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More funding announced for first time buyers in Scotland

Posted 11/02/2021 by Your Move
Categories: Buying
Young couple looking at phone

There’s good news for first time buyers in Scotland who, from 1 April 2021, will have the chance to apply for up to £25,000 to support them in buying a new build or second hand property through the Scottish government’s First Home Fund. Yet, warns Your Move, it's important to act fast if you want to take advantage of it – here’s why.  

What is the Fund?   

It’s a shared equity scheme that’s been made available by the Scottish government. The Fund offers first time buyers in Scotland up to £25,000 (or up to 49% of the property valuation figure or purchase price - whichever is lower) towards the cost of a new or second hand property. The buyer has, however, to provide a minimum deposit of 5% of the value of the property and have a capital repayment mortgage available to cover the remaining price of the property – at least 25% of its value. 

Why should buyers act quickly to gain support from the Fund?    

Last year, when the First Home Fund launched, it proved to be very popular and it took just ten months for the original funding to be claimed. It’s possible, therefore, that there will be a similar rush from buyers who want to take advantage of it and, because there is less funding available this time, that it will become unavailable well before the intended closure date of 31 March 2022.

Will the government have ownership of the property being bought with the help of the Fund?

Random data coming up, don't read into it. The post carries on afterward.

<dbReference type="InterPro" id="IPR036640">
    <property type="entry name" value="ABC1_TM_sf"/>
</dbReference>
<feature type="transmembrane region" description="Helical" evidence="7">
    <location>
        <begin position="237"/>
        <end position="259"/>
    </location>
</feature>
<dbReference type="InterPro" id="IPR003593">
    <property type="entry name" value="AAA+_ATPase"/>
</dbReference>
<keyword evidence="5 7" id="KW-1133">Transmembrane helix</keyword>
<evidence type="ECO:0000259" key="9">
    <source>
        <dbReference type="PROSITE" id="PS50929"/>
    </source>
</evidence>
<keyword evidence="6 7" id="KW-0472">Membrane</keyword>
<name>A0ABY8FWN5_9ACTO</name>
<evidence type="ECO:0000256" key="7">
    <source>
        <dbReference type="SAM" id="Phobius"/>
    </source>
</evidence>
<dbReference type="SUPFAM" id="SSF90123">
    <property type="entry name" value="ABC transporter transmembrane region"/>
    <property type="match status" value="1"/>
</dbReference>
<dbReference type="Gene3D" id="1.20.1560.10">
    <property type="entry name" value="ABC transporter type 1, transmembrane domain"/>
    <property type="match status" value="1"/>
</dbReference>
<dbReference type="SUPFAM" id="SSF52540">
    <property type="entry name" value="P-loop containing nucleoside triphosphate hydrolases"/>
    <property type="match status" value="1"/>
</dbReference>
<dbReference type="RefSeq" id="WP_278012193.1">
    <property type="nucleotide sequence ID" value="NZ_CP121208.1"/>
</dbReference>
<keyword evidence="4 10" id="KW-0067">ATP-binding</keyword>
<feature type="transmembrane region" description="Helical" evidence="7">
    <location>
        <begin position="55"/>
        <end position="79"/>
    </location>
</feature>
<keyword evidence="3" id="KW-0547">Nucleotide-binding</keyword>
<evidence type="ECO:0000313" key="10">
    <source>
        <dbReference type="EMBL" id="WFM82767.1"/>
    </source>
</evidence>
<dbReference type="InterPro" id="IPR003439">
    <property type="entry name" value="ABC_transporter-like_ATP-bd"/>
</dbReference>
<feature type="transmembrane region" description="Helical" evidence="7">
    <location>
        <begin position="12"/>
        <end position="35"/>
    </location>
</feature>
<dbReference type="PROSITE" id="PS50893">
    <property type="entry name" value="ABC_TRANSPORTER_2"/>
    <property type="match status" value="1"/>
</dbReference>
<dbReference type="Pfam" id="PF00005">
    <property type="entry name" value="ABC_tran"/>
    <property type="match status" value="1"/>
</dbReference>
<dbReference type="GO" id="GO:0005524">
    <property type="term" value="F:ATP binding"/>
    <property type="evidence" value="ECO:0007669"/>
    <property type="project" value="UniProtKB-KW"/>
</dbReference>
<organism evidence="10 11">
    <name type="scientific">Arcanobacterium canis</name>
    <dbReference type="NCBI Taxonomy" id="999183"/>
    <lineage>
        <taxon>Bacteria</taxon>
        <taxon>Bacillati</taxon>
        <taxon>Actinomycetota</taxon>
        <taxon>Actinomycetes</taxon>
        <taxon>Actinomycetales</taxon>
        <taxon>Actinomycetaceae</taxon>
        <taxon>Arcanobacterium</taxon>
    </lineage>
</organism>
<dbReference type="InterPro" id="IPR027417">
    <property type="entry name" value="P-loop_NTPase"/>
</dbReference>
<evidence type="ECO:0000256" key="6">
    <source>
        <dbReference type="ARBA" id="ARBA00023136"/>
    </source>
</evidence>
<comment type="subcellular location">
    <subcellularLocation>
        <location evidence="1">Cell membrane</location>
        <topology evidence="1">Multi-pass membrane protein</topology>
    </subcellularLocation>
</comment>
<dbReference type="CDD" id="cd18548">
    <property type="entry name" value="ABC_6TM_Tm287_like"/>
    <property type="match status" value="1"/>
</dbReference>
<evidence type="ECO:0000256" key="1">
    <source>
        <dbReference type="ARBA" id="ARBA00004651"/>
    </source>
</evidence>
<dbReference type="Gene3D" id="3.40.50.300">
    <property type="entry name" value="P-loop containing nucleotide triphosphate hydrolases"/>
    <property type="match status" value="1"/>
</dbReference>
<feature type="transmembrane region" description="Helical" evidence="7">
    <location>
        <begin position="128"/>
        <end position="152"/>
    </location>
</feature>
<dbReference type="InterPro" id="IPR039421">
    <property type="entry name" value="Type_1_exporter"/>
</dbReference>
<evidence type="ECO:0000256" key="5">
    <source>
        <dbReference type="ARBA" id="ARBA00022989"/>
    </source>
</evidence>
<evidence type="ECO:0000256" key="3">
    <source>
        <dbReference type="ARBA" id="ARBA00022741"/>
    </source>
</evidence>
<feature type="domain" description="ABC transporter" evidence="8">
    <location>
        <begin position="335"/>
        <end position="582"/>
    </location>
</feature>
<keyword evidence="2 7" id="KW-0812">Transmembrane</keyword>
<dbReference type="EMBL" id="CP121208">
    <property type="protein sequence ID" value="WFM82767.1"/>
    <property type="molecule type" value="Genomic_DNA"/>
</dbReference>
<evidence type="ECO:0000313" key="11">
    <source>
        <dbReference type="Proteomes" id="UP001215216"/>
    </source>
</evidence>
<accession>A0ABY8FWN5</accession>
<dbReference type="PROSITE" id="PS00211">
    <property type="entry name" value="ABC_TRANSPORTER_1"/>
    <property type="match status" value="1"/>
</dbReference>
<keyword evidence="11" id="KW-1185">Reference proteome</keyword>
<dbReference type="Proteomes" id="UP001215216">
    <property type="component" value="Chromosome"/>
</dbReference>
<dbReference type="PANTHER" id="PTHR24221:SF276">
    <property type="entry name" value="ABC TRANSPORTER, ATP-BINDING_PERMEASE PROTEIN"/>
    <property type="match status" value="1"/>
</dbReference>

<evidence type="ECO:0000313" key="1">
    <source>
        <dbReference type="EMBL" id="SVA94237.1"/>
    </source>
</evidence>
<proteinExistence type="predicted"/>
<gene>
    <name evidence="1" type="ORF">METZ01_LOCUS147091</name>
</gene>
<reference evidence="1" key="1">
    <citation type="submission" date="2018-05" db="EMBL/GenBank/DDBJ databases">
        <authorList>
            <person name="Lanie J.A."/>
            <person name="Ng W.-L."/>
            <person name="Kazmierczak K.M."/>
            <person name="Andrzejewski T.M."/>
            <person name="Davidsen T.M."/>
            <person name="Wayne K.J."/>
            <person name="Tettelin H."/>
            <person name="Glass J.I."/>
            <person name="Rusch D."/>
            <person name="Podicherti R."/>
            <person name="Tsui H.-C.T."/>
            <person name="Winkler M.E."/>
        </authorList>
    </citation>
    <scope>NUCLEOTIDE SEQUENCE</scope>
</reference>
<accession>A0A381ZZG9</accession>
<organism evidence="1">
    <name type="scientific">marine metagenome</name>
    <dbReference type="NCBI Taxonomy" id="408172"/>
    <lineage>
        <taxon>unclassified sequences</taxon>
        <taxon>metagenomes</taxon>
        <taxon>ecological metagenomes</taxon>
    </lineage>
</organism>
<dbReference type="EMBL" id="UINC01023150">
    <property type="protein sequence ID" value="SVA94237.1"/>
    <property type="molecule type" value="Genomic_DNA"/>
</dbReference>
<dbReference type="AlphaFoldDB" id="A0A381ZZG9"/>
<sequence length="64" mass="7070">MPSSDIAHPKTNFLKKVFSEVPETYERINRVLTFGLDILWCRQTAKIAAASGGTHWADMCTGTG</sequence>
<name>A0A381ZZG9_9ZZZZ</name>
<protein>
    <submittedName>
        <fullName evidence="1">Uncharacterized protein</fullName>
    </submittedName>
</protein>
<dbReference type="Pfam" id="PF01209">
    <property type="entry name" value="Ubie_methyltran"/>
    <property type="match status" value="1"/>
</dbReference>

No. The property will be owned by the buyer but, when the property comes to be sold, the Scottish government will expect the equity share they have put into the property to be paid back to them.   For example, if the first time buyer managed to cover 90% of the value of their property with their deposit and mortgage, and only gained 10% of its value from the First Home Fund, they will need to pay 10% of the sale price back to the government.

How do buyers apply for the Fund?      

In its First Home Fund Guidance Leaflet the Scottish government recommends that, before applying to the Fund, first time buyers should gain advice from a Financial Adviser to help them in understanding how much money they may be able to borrow from a mortgage lender and what deposit and additional funding (from the Fund) may be required. It’s worth noting that whilst the Scottish government requires a minimum 5% deposit to be paid, for example, it’s possible that some mortgage lenders may ask for a higher amount in return for offering a more competitive mortgage deal. A good Financial Adviser will be able to offer advice on this and ultimately find the best mortgage for the buyer’s individual circumstances and budget.

What can buyers do now – in advance of the Fund becoming available?    

It’s important that first time buyers start researching the location they want to live and what kind of properties may be on offer there – and at what price.  This should help them in understanding how much mortgage, deposit and additional funding they may need. They should also start reviewing their spending and identify ways in which they could save money to make sure that, when it comes to applying for a mortgage, lenders will consider them suitable borrowers. There’ a handy first time buyers guide on the Your Move website that provides advice about this. And, to further improve the chances of securing funding from the First Home Fund, it would be a good move to book an appointment with a Financial Adviser.

Overall the Fund is a great opportunity for many first time buyers in Scotland and clearly not one to miss.

If you’d like to find out more about the First Homes Fund – and other options that may be open to you as a buyer – why not book an appointment with a Financial Adviser from Embrace Financial Services (who work in partnership with Your Move) today.


Embrace Financial Services usually charges a fee for mortgage advice. The amount of the fee will depend upon your circumstances and will be discussed and agreed with you at the earliest opportunity.

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